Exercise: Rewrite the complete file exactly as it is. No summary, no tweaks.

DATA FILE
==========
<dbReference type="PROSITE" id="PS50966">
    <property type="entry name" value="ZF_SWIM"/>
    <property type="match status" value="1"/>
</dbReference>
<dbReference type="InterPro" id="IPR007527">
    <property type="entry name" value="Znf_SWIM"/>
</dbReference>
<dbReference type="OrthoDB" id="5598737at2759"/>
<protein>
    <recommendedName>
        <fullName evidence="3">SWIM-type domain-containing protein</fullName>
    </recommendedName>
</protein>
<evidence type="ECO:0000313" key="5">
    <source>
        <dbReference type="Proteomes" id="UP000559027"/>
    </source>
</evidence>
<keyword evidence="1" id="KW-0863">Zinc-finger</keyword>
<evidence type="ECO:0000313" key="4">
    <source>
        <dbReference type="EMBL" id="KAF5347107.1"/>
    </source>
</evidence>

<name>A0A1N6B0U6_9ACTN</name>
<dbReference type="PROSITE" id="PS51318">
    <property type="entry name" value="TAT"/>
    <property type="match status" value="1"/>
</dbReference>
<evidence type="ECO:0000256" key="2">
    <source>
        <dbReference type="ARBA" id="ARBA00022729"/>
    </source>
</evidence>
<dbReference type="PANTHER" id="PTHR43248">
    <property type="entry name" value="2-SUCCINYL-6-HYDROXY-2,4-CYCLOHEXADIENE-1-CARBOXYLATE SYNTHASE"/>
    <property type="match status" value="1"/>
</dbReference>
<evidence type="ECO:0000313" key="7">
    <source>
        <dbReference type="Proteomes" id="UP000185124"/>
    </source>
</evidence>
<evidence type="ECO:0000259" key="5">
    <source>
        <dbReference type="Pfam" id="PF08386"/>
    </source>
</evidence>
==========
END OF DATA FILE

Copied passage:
<dbReference type="PROSITE" id="PS50966">
    <property type="entry name" value="ZF_SWIM"/>
    <property type="match status" value="1"/>
</dbReference>
<dbReference type="InterPro" id="IPR007527">
    <property type="entry name" value="Znf_SWIM"/>
</dbReference>
<dbReference type="OrthoDB" id="5598737at2759"/>
<protein>
    <recommendedName>
        <fullName evidence="3">SWIM-type domain-containing protein</fullName>
    </recommendedName>
</protein>
<evidence type="ECO:0000313" key="5">
    <source>
        <dbReference type="Proteomes" id="UP000559027"/>
    </source>
</evidence>
<keyword evidence="1" id="KW-0863">Zinc-finger</keyword>
<evidence type="ECO:0000313" key="4">
    <source>
        <dbReference type="EMBL" id="KAF5347107.1"/>
    </source>
</evidence>

<name>A0A1N6B0U6_9ACTN</name>
<dbReference type="PROSITE" id="PS51318">
    <property type="entry name" value="TAT"/>
    <property type="match status" value="1"/>
</dbReference>
<evidence type="ECO:0000256" key="2">
    <source>
        <dbReference type="ARBA" id="ARBA00022729"/>
    </source>
</evidence>
<dbReference type="PANTHER" id="PTHR43248">
    <property type="entry name" value="2-SUCCINYL-6-HYDROXY-2,4-CYCLOHEXADIENE-1-CARBOXYLATE SYNTHASE"/>
    <property type="match status" value="1"/>
</dbReference>
<evidence type="ECO:0000313" key="7">
    <source>
        <dbReference type="Proteomes" id="UP000185124"/>
    </source>
</evidence>
<evidence type="ECO:0000259" key="5">
    <source>
        <dbReference type="Pfam" id="PF08386"/>
    </source>
</evidence>